The most curious aspect of the Rock Wren is its tendency to create a stone walkway at the entrance to its nest. It is unknown what purpose this trail of flat stones and pebbles serves, but it is built by both sexes, before the nest cup. Males establish a territory and sing to attract females. The pair bond is monogamous and lasts through the breeding season. The nest is typically tucked in a crevice or hole, with the walkway the only external sign of its presence. Inside the crevice, the wrens build a foundation of stone, on top of which the female builds a loose cup of grass, wood, bark, hair, and spider webbing, which the male helps bring to the nest. The female incubates 5 to 6 eggs for 14 to 16 days. When the young hatch, both parents feed them at the nest for about 14 to 16 days. Once the young leave the nest, the parents continue to feed them for about a week. After that, the young become independent of their parents for food, but may remain on their territory for another four weeks.

    Migration Status

    Rock Wrens are strongly migratory. They leave northern breeding areas for winter ranges farther south or at lower elevations. Most leave Washington in the winter, although a few remain in southeast and central Washington.

    Conservation Status

    Currently widespread and common, Rock Wrens have been increasing significantly in Washington since 1982. Most of their nesting habitat is not adversely affected by human activities. Livestock grazing near nesting Rock Wrens, however, may be responsible for an increased incidence of nest parasitism by Brown-headed Cowbirds and may be cause for concern.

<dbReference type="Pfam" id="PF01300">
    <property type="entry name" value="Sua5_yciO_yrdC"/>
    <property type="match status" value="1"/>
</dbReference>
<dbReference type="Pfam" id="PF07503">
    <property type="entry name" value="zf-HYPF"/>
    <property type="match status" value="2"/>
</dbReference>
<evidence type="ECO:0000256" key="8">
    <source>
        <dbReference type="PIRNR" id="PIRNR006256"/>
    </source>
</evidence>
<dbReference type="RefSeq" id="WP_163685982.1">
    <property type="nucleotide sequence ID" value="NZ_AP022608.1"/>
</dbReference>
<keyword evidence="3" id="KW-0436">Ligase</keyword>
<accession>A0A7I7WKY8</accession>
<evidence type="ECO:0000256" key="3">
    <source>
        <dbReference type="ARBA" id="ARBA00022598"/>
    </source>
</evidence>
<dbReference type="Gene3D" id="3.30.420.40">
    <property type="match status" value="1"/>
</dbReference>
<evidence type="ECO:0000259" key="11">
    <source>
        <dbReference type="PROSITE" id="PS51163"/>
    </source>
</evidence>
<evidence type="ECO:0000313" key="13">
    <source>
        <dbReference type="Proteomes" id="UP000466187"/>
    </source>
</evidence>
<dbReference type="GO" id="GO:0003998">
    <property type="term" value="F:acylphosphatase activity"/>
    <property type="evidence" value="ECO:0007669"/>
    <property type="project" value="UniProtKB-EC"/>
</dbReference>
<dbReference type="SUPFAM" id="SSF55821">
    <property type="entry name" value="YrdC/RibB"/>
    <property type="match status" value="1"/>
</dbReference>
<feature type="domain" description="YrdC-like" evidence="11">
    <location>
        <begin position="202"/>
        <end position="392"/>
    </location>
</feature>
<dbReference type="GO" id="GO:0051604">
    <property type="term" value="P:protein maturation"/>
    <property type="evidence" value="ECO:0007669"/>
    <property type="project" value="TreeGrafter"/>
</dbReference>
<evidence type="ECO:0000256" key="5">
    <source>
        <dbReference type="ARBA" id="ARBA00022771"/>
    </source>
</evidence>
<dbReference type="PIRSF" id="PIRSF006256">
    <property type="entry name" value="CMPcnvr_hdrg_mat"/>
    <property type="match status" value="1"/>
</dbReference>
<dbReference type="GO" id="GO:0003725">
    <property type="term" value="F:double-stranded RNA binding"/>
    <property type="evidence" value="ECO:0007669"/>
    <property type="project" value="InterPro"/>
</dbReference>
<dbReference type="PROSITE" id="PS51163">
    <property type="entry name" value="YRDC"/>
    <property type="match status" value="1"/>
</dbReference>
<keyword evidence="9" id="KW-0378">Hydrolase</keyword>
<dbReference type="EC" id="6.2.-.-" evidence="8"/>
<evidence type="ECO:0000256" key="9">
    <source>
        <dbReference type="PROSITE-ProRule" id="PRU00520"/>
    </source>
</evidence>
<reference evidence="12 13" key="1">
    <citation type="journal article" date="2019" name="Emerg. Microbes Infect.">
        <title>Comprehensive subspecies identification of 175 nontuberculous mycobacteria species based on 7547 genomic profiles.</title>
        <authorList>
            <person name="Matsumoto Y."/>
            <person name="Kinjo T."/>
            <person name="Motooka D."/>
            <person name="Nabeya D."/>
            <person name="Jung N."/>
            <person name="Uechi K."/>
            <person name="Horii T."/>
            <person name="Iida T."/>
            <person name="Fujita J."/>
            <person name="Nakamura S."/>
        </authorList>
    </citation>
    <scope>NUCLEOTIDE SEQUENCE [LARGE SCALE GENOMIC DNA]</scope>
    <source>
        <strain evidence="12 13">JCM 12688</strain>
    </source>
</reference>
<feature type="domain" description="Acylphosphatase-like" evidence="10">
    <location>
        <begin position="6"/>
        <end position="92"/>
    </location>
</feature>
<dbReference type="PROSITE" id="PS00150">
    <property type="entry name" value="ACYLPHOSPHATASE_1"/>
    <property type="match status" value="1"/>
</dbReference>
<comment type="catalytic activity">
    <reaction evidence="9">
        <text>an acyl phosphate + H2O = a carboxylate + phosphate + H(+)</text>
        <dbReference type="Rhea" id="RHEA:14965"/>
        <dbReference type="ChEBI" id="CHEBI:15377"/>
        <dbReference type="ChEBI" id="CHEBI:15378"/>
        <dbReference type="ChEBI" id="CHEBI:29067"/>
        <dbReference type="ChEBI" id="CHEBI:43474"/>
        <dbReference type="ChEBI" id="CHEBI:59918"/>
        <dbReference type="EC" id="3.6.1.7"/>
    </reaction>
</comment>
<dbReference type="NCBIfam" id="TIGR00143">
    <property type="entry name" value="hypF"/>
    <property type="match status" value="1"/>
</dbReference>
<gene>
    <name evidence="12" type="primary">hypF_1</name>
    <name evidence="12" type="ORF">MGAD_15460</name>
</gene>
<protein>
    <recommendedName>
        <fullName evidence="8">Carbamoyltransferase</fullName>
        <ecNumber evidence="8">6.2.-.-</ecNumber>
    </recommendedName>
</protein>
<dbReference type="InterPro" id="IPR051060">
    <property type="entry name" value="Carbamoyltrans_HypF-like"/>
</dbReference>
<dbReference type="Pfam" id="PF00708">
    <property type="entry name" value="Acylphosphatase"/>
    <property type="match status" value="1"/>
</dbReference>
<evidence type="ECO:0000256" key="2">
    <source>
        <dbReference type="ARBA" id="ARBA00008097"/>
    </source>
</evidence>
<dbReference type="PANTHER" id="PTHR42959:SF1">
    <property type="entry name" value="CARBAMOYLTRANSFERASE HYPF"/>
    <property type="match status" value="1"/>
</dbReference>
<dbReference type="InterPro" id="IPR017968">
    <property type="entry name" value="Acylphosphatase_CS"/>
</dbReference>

When and Where to Find in Washington

    During summer, Rock Wrens are common in the steppe regions of eastern Washington. They also breed above the tree line in the rocky habitats and clear-cuts along the Cascade Crest and in the Blue Mountains of southeastern Washington. Vagrants can show up in western Washington during migration, and some breeding records exist in the San Juan Islands. They have also colonized the ash- and pumice-covered slopes of Mt. St. Helens, following the 1980 eruption. They may also be breeding above the tree line in the northeastern Olympic Mountains, but the majority of the breeding population is in the Columbia Basin. During migration, they are commonly found at high elevations. In mild winters, some Rock Wrens remain in small numbers at low elevations in southeastern and central Washington.

    Abundance Code DefinitionsAbundance

    C=Common; F=Fairly Common; U=Uncommon; R=Rare; I=Irregular
    Pacific Northwest Coast
    Puget Trough
    North Cascades
    West Cascades RRRR
    East Cascades UUUUUU
    Okanogan UFFFFFFFUU
    Canadian Rockies UUUUU
    Blue Mountains RUUUUUUU
    Columbia PlateauRRUCCCCCCURR

    Washington Range Map

    North American Range Map

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    Federal Endangered Species ListAudubon/American Bird Conservancy Watch ListState Endangered Species ListAudubon Washington Vulnerable Birds List

    View full list of Washington State's Species of Special Concern